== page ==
By 2020 or sooner, it is expected that there will be 1 billion cars and light trucks on the road. That's 25 percent more vehicles than we have today-one for every 6 1/2 people on the planet-says Joseph B. White, Detroit Bureau Chief of The Wall Street Journal. Aside from the obvious problems of roads to drive on, congestion, pollution and demand for petroleum products, disposing of worn out vehicles promises to become a major headache for automakers not all that far in the future.
That future will arrive especially soon in Europe. The traditional junk yard-where the American teenager of my day found serviceable and economical parts to keep questionable cars more or less operational-is about to go big league. Beginning next year, automakers throughout the European Union will be required to take back any vehicle they have made-regardless of its age and at no cost to its owner-and dismantle and shred it. Writing recently in The Wall Street Journal, Stephen Power says the End of Life regulations stipulate that automakers must recycle 85 percent of a vehicle's weight, and this will rise to 95 percent in 2015.
The EU law lets individual countries decide how close the take-back facilities-where cars are scrapped-can be to major cities and towns. The U.K., for example, requires that no car owner has to travel more than 30 miles to a take-back facility, and that 75 percent of owners should not have to travel more than 10 miles. Germany only requires that car owners not have to travel more than 31 miles.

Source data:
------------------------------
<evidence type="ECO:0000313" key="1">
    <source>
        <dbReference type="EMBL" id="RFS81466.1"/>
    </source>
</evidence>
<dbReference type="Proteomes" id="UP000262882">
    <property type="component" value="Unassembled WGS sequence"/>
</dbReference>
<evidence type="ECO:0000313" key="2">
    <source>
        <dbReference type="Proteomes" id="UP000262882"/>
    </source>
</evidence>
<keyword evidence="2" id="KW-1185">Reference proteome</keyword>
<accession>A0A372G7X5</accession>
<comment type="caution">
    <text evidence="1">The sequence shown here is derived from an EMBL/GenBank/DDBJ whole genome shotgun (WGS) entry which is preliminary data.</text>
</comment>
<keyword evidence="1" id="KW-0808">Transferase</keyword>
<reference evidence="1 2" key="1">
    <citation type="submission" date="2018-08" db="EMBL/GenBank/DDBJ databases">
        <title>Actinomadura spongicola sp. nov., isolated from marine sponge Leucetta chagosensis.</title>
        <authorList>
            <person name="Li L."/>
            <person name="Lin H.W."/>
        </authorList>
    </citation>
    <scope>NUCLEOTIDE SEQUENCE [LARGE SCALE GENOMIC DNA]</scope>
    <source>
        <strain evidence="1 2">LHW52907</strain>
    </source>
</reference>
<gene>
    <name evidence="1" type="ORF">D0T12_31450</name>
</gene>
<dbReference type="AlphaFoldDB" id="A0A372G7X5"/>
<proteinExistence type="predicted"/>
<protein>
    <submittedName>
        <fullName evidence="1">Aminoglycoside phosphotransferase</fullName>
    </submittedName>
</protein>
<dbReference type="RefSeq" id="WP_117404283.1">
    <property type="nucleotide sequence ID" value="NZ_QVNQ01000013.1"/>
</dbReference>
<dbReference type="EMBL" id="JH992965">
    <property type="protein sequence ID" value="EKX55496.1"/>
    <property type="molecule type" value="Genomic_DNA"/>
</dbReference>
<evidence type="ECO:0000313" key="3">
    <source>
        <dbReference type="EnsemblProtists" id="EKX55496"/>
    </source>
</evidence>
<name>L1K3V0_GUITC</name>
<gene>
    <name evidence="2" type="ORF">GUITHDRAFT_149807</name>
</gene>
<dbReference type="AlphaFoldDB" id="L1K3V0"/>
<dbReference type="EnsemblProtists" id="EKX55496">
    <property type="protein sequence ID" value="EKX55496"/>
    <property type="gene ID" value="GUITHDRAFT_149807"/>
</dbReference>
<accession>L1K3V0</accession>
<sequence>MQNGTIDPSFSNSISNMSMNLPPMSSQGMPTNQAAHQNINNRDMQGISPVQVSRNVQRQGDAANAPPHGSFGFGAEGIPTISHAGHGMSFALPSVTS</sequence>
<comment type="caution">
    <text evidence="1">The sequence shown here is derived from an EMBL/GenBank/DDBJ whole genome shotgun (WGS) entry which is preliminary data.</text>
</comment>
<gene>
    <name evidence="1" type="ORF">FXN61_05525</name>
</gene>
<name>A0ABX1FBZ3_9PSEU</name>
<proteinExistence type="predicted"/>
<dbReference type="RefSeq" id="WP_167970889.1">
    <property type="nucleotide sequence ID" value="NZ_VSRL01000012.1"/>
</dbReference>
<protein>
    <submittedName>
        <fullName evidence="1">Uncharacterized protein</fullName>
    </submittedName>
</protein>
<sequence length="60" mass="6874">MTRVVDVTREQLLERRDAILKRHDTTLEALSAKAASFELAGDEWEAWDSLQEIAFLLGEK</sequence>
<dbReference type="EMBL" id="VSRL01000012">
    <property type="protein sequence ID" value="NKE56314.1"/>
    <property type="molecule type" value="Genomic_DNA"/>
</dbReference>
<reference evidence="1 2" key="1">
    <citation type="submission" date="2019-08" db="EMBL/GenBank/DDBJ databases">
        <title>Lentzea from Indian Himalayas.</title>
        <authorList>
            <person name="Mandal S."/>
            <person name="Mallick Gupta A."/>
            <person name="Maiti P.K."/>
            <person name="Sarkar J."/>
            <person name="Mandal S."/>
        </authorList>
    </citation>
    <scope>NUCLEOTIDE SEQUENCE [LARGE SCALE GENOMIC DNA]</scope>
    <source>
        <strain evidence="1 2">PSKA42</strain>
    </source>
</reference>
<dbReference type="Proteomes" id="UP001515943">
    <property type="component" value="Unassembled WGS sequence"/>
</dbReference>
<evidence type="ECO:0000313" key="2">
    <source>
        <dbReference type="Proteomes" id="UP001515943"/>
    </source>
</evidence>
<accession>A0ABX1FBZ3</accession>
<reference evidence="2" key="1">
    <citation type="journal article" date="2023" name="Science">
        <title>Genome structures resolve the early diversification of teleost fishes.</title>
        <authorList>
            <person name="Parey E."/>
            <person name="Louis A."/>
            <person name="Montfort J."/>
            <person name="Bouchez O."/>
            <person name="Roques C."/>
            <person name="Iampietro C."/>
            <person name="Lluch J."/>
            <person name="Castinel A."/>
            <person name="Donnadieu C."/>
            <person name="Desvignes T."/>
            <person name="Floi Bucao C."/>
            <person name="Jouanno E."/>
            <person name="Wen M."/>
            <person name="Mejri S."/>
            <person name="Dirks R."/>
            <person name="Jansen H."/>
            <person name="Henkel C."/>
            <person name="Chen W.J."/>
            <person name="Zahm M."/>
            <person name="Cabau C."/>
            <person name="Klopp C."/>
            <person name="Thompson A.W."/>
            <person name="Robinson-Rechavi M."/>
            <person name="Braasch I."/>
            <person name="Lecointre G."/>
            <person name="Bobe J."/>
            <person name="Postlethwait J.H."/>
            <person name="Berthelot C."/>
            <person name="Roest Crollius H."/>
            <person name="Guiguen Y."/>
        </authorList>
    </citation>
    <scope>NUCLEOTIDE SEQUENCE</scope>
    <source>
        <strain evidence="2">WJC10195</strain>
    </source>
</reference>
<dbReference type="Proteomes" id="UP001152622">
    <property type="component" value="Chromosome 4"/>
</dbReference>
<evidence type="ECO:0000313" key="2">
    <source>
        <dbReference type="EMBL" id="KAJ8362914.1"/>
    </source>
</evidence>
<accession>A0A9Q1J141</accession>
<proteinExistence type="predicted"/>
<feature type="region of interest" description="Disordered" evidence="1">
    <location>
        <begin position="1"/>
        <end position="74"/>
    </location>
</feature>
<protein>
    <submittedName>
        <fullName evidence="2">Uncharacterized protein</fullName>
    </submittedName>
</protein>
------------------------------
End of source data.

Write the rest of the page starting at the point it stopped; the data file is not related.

A car brought to a take-back facility is first drained of all fluids, which are sent to a waste-treatment center for disposal in compliance with each country's environmental rules. Tires are removed and, if serviceable, resold as used. After air bags and seats come out, the remainder is smashed into a cube for a shredding plant, where shredded metal is separated for reuse.
When the End of Life legislation was moving through the European Parliament, automakers predicted it would be onerous. But, nearly 70 percent of a typical car is ferrous metal, and with the global demand for steel scrap pushing prices to all-time highs, compliance seems not likely to be as burdensome as it might have been.
Nonetheless, we can certainly expect similar legislation here in the United States, and probably sooner rather than later. The model for regulation in the United States tends to target specific substances, in contrast to the broad approach taken to recycling in Europe. So watch for more action like the recent national program to collect mercury switches from scrapped vehicles. Engineers can expect that their companies will increasingly call on them to design products for disassembly, and develop processes and methods for disposing of those products when they reach the end of the road.
Editorial: End of the Road
June 1, 2006